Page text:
VOY: Companions – Part 1

This story is in progress.

“Seven of Nine to the Captain.”

Kathryn groaned and palmed the comm-badge at her bedside. Impulsively, she answered, “Captain Janeway can’t come to the comm right now. Please leave a message after she’s had an hour more sleep and a mug of hot black coffee.”

“Understood, Captain,” Seven said.

Kathryn set the comm-badge down and snuggled under the covers, idly wondering why Seven had contacted her. For a moment, she was tempted to comm her back and ask. Then she surrendered to the blissful embrace of sleep.

“Seven of Nine to the Captain.” For Kathryn, it seemed like only five minutes had passed. She turned over onto her side and ignored the comm badge.

The door chime jolted her awake, though. She slipped out of bed and wrapped a dressing gown about her before venturing out of the bedroom to answer the summons.

She knew to expect Seven, though her sleep-deprived mind could offer up no explanation for the visit. What she didn’t expect, as the doors slid open, was that Seven would be holding a mug in her hand.

The top was of course capped with a protective lid, but the liquid contained within was undoubtedly coffee. That’s what the captain ordered, she mused with a smile.

“Here is your early morning coffee, Captain.” Seven offered the mug to her with both hands.

“Seven. You didn’t have to go to any trouble on my behalf. But, thank you.” Kathryn took the sorely-needed coffee from Seven and popped the lid, smelling the contents as she retreated to the sofa.

Seven followed her in, standing there patiently while Kathryn sipped her coffee.

“Well? Aren’t you going to tell me why you wanted to talk to me?”

“The matter I wish to discuss with you requires a wakeful state of mind, Captain.”

Kathryn drained some more of the coffee from the mug. “I’m awake now Seven, so, whatever it is, you have my undivided attention.”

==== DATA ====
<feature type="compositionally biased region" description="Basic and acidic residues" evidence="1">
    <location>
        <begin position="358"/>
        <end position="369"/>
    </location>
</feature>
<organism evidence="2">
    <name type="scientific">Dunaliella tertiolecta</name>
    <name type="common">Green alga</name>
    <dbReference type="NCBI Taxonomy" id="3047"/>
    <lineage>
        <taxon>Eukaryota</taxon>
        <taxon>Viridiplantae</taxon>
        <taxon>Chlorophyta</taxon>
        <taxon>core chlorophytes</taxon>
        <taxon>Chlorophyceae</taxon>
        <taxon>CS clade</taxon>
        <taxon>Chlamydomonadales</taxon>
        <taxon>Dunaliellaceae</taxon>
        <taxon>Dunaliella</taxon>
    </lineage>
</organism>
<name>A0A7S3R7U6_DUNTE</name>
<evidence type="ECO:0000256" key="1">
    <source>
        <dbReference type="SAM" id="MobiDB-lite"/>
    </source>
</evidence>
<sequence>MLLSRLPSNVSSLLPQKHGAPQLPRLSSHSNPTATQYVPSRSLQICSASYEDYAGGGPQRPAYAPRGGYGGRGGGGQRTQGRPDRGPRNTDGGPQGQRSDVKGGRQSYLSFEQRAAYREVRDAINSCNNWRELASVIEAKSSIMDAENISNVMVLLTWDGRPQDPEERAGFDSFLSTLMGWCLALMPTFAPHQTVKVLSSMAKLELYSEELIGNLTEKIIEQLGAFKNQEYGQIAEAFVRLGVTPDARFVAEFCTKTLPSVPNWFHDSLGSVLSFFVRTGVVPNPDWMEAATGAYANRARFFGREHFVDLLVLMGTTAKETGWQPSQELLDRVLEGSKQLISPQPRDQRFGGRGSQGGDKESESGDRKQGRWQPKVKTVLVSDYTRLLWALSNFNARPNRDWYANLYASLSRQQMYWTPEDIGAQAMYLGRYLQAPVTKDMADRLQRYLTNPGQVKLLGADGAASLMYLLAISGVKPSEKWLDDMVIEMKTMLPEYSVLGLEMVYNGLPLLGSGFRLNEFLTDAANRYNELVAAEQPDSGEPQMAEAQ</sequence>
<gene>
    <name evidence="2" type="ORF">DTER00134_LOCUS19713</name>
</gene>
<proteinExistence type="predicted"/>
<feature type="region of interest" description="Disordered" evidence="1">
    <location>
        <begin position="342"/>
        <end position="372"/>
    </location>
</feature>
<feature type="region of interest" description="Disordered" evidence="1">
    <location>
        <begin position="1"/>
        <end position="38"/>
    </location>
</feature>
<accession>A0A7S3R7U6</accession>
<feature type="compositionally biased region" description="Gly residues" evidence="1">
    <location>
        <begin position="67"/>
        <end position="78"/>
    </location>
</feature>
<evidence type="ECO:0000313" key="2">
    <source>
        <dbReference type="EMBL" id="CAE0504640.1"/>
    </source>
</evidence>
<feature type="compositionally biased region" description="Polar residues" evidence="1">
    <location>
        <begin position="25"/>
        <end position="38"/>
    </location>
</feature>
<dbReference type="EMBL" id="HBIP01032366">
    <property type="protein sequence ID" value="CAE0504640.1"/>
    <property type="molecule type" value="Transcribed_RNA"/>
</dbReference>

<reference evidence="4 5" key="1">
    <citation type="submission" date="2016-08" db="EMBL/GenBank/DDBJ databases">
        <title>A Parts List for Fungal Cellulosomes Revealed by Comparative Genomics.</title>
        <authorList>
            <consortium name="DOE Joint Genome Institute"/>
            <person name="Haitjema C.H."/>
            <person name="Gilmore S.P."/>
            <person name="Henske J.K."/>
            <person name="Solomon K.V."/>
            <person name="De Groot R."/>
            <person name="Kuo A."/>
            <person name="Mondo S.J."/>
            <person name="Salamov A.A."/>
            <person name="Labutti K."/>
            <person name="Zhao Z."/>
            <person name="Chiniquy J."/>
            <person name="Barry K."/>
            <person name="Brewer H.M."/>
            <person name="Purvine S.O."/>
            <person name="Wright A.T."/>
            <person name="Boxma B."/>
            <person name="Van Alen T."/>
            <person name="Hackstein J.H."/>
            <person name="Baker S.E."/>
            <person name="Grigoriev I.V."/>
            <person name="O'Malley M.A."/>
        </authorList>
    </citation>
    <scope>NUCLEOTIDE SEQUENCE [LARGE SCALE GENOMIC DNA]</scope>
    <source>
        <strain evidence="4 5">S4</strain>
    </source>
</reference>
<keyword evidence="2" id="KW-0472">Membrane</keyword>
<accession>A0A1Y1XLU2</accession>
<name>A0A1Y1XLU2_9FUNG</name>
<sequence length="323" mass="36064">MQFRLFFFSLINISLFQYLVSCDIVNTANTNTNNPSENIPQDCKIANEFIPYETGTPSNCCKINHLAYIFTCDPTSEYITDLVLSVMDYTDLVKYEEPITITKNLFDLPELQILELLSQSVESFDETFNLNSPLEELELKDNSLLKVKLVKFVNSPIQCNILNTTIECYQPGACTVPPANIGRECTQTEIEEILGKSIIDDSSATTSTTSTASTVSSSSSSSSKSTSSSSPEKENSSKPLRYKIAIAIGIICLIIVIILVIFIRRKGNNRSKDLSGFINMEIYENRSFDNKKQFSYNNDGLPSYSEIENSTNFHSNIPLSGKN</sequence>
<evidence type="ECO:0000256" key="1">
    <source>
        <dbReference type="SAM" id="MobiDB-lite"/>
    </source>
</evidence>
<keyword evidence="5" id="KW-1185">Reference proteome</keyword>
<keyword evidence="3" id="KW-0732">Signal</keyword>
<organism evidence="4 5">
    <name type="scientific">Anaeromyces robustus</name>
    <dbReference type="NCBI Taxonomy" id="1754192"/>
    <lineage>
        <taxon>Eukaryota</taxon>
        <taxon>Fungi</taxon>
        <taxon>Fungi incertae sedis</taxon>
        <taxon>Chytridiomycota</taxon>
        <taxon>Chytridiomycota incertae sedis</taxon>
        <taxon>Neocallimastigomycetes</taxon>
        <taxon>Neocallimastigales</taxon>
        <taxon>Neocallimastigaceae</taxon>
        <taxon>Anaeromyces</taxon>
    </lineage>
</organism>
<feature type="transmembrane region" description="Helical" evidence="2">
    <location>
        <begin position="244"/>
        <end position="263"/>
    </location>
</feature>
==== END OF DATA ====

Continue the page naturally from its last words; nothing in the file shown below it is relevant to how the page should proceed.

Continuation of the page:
“Very well. Perhaps you recall the stellar nursery that I have been cataloguing.” Seven paused, and held out a PADD. “Today Voyager will make its closest approach to the nursery, and these readings indicate that we will witness the beginning of a new primary fusion reaction.”

Kathryn took the device and held it in her free hand. She didn’t need to look at the readings to understand the importance of what Seven was telling her, but she did anyway. A smile crept onto her face. “The birthing of a new star,” she added, gazing up at Seven.

“That is correct.”

“It’s going to need a name.”

Seven arched a brow. She was not by any means well-versed in social interaction, but she had spent enough time in the captain’s company to discern her intent. “You wish me to choose a designation for this new stellar body?”

“It’s an old custom, and one which seems appropriate.  Why don’t you head back to Astrometrics and have a think about it?”

“Very well, Captain.”

“I’ll be there shortly,” Kathryn added, as Seven showed herself out.

The captain arrived at the astrometrics lab, freshened up and in uniform. Seven was running a sensor diagnostic.

“Is there a problem?” she asked.

“No.  The diagnostic is merely a precaution.”

“Right.  Wouldn’t want to miss the spectacle,” Kathryn said with a smile.  “Have you come up with a name yet?”

“I have.”

“Let’s hear it, then.”

“There are six other stars in the vicinity with a similar composition, indicating that they formed from this nebula.” Seven paused for a moment. “Since they are about to be joined by a seventh sibling, I searched the ship’s database for related references, and settled on the name Merope. Is this satisfactory?”

“More than satisfactory, Seven.  May I inquire why you chose that one in particular?”

“She was lost from the sight of humanity.  As the tale suggests, she turned away from them.  Just as I was turned from humanity by the Borg.” Seven glanced at Kathryn, her eyes betraying the feelings that dwelled within.

“Seven…” Kathryn began, but Seven had more to say.

“If there is something I have learned from our interactions, Captain, it is that something that has been lost can be found again.  Or, as in the case of Merope, reborn in a new place.”